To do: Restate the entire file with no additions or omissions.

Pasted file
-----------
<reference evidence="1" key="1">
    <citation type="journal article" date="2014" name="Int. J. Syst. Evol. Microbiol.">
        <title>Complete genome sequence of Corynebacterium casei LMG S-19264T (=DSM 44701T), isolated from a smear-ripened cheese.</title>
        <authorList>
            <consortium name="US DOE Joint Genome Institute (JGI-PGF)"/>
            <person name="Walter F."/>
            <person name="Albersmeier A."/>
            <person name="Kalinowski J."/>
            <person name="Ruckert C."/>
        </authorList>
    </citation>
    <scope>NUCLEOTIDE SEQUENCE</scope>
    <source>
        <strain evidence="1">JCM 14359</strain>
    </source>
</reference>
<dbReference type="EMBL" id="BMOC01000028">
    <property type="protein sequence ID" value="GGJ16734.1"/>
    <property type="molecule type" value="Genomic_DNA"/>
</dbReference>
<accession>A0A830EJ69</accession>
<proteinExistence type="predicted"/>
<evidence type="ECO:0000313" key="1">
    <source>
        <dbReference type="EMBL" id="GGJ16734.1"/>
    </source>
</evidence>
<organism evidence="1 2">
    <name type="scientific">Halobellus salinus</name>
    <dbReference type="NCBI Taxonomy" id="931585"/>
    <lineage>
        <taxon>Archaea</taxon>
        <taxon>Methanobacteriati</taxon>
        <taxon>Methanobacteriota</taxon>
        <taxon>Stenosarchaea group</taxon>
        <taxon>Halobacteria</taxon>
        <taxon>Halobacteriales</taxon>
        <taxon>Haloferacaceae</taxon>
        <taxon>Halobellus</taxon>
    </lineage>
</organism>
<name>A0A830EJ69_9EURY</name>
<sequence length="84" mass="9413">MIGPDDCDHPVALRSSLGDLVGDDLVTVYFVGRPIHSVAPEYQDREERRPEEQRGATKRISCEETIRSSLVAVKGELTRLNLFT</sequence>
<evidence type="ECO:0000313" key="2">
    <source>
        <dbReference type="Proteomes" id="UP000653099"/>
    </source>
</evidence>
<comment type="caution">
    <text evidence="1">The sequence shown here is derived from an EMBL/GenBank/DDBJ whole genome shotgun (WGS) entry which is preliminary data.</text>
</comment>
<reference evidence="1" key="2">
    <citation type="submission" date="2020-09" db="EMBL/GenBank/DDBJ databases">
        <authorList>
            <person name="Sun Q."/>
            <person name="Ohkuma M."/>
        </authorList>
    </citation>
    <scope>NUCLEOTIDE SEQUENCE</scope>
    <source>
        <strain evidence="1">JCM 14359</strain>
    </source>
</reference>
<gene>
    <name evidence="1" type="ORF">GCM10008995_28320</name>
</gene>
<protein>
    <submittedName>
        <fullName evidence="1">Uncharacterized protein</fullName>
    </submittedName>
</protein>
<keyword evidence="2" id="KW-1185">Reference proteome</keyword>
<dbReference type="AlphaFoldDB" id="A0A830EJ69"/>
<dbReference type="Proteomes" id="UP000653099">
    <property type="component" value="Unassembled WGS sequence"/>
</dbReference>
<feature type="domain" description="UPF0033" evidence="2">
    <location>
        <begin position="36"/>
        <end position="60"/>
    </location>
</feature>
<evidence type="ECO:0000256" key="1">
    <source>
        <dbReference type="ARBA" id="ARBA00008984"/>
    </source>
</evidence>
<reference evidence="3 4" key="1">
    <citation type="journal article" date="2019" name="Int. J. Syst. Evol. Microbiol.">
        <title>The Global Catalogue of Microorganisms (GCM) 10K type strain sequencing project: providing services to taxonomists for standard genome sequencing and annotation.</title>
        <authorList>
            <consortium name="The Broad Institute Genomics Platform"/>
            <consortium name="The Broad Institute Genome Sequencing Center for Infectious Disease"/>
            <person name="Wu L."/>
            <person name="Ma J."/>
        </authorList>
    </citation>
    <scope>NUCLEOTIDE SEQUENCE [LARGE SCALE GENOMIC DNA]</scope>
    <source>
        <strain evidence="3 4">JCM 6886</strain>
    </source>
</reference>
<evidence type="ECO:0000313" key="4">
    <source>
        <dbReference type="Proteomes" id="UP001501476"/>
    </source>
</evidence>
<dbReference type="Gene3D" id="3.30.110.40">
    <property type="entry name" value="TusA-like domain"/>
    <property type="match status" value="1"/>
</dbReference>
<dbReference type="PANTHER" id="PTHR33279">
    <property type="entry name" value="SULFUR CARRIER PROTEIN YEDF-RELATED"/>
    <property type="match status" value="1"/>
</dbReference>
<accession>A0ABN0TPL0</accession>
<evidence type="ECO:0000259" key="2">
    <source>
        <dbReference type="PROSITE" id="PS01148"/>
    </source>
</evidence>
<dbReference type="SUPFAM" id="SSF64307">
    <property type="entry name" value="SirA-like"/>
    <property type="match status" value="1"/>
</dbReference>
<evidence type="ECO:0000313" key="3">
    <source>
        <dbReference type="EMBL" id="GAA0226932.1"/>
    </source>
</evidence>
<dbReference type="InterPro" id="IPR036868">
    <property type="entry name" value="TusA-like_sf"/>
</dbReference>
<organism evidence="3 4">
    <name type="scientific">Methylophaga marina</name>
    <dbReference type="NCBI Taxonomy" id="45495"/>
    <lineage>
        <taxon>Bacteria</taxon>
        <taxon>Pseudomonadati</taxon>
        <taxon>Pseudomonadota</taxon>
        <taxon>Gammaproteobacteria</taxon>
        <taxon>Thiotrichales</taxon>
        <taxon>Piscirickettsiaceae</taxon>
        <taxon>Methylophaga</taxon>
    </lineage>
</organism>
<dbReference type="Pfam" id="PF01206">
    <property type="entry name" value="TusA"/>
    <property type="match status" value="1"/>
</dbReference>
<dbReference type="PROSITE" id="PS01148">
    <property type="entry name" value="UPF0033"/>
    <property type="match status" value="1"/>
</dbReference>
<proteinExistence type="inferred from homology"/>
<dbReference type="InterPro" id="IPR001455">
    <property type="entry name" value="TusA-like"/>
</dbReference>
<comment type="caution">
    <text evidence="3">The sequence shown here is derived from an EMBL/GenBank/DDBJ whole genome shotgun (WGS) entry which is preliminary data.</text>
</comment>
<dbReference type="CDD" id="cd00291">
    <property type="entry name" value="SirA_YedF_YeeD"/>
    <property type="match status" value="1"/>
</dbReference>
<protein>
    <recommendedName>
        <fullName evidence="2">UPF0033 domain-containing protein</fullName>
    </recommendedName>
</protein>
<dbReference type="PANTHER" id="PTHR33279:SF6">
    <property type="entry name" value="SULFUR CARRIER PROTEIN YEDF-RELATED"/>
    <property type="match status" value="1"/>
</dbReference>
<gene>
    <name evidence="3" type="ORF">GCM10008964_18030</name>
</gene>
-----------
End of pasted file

<reference evidence="1" key="1">
    <citation type="journal article" date="2014" name="Int. J. Syst. Evol. Microbiol.">
        <title>Complete genome sequence of Corynebacterium casei LMG S-19264T (=DSM 44701T), isolated from a smear-ripened cheese.</title>
        <authorList>
            <consortium name="US DOE Joint Genome Institute (JGI-PGF)"/>
            <person name="Walter F."/>
            <person name="Albersmeier A."/>
            <person name="Kalinowski J."/>
            <person name="Ruckert C."/>
        </authorList>
    </citation>
    <scope>NUCLEOTIDE SEQUENCE</scope>
    <source>
        <strain evidence="1">JCM 14359</strain>
    </source>
</reference>
<dbReference type="EMBL" id="BMOC01000028">
    <property type="protein sequence ID" value="GGJ16734.1"/>
    <property type="molecule type" value="Genomic_DNA"/>
</dbReference>
<accession>A0A830EJ69</accession>
<proteinExistence type="predicted"/>
<evidence type="ECO:0000313" key="1">
    <source>
        <dbReference type="EMBL" id="GGJ16734.1"/>
    </source>
</evidence>
<organism evidence="1 2">
    <name type="scientific">Halobellus salinus</name>
    <dbReference type="NCBI Taxonomy" id="931585"/>
    <lineage>
        <taxon>Archaea</taxon>
        <taxon>Methanobacteriati</taxon>
        <taxon>Methanobacteriota</taxon>
        <taxon>Stenosarchaea group</taxon>
        <taxon>Halobacteria</taxon>
        <taxon>Halobacteriales</taxon>
        <taxon>Haloferacaceae</taxon>
        <taxon>Halobellus</taxon>
    </lineage>
</organism>
<name>A0A830EJ69_9EURY</name>
<sequence length="84" mass="9413">MIGPDDCDHPVALRSSLGDLVGDDLVTVYFVGRPIHSVAPEYQDREERRPEEQRGATKRISCEETIRSSLVAVKGELTRLNLFT</sequence>
<evidence type="ECO:0000313" key="2">
    <source>
        <dbReference type="Proteomes" id="UP000653099"/>
    </source>
</evidence>
<comment type="caution">
    <text evidence="1">The sequence shown here is derived from an EMBL/GenBank/DDBJ whole genome shotgun (WGS) entry which is preliminary data.</text>
</comment>
<reference evidence="1" key="2">
    <citation type="submission" date="2020-09" db="EMBL/GenBank/DDBJ databases">
        <authorList>
            <person name="Sun Q."/>
            <person name="Ohkuma M."/>
        </authorList>
    </citation>
    <scope>NUCLEOTIDE SEQUENCE</scope>
    <source>
        <strain evidence="1">JCM 14359</strain>
    </source>
</reference>
<gene>
    <name evidence="1" type="ORF">GCM10008995_28320</name>
</gene>
<protein>
    <submittedName>
        <fullName evidence="1">Uncharacterized protein</fullName>
    </submittedName>
</protein>
<keyword evidence="2" id="KW-1185">Reference proteome</keyword>
<dbReference type="AlphaFoldDB" id="A0A830EJ69"/>
<dbReference type="Proteomes" id="UP000653099">
    <property type="component" value="Unassembled WGS sequence"/>
</dbReference>
<feature type="domain" description="UPF0033" evidence="2">
    <location>
        <begin position="36"/>
        <end position="60"/>
    </location>
</feature>
<evidence type="ECO:0000256" key="1">
    <source>
        <dbReference type="ARBA" id="ARBA00008984"/>
    </source>
</evidence>
<reference evidence="3 4" key="1">
    <citation type="journal article" date="2019" name="Int. J. Syst. Evol. Microbiol.">
        <title>The Global Catalogue of Microorganisms (GCM) 10K type strain sequencing project: providing services to taxonomists for standard genome sequencing and annotation.</title>
        <authorList>
            <consortium name="The Broad Institute Genomics Platform"/>
            <consortium name="The Broad Institute Genome Sequencing Center for Infectious Disease"/>
            <person name="Wu L."/>
            <person name="Ma J."/>
        </authorList>
    </citation>
    <scope>NUCLEOTIDE SEQUENCE [LARGE SCALE GENOMIC DNA]</scope>
    <source>
        <strain evidence="3 4">JCM 6886</strain>
    </source>
</reference>
<evidence type="ECO:0000313" key="4">
    <source>
        <dbReference type="Proteomes" id="UP001501476"/>
    </source>
</evidence>
<dbReference type="Gene3D" id="3.30.110.40">
    <property type="entry name" value="TusA-like domain"/>
    <property type="match status" value="1"/>
</dbReference>
<dbReference type="PANTHER" id="PTHR33279">
    <property type="entry name" value="SULFUR CARRIER PROTEIN YEDF-RELATED"/>
    <property type="match status" value="1"/>
</dbReference>
<accession>A0ABN0TPL0</accession>
<evidence type="ECO:0000259" key="2">
    <source>
        <dbReference type="PROSITE" id="PS01148"/>
    </source>
</evidence>
<dbReference type="SUPFAM" id="SSF64307">
    <property type="entry name" value="SirA-like"/>
    <property type="match status" value="1"/>
</dbReference>
<evidence type="ECO:0000313" key="3">
    <source>
        <dbReference type="EMBL" id="GAA0226932.1"/>
    </source>
</evidence>
<dbReference type="InterPro" id="IPR036868">
    <property type="entry name" value="TusA-like_sf"/>
</dbReference>
<organism evidence="3 4">
    <name type="scientific">Methylophaga marina</name>
    <dbReference type="NCBI Taxonomy" id="45495"/>
    <lineage>
        <taxon>Bacteria</taxon>
        <taxon>Pseudomonadati</taxon>
        <taxon>Pseudomonadota</taxon>
        <taxon>Gammaproteobacteria</taxon>
        <taxon>Thiotrichales</taxon>
        <taxon>Piscirickettsiaceae</taxon>
        <taxon>Methylophaga</taxon>
    </lineage>
</organism>
<dbReference type="Pfam" id="PF01206">
    <property type="entry name" value="TusA"/>
    <property type="match status" value="1"/>
</dbReference>
<dbReference type="PROSITE" id="PS01148">
    <property type="entry name" value="UPF0033"/>
    <property type="match status" value="1"/>
</dbReference>
<proteinExistence type="inferred from homology"/>
<dbReference type="InterPro" id="IPR001455">
    <property type="entry name" value="TusA-like"/>
</dbReference>
<comment type="caution">
    <text evidence="3">The sequence shown here is derived from an EMBL/GenBank/DDBJ whole genome shotgun (WGS) entry which is preliminary data.</text>
</comment>
<dbReference type="CDD" id="cd00291">
    <property type="entry name" value="SirA_YedF_YeeD"/>
    <property type="match status" value="1"/>
</dbReference>
<protein>
    <recommendedName>
        <fullName evidence="2">UPF0033 domain-containing protein</fullName>
    </recommendedName>
</protein>
<dbReference type="PANTHER" id="PTHR33279:SF6">
    <property type="entry name" value="SULFUR CARRIER PROTEIN YEDF-RELATED"/>
    <property type="match status" value="1"/>
</dbReference>
<gene>
    <name evidence="3" type="ORF">GCM10008964_18030</name>
</gene>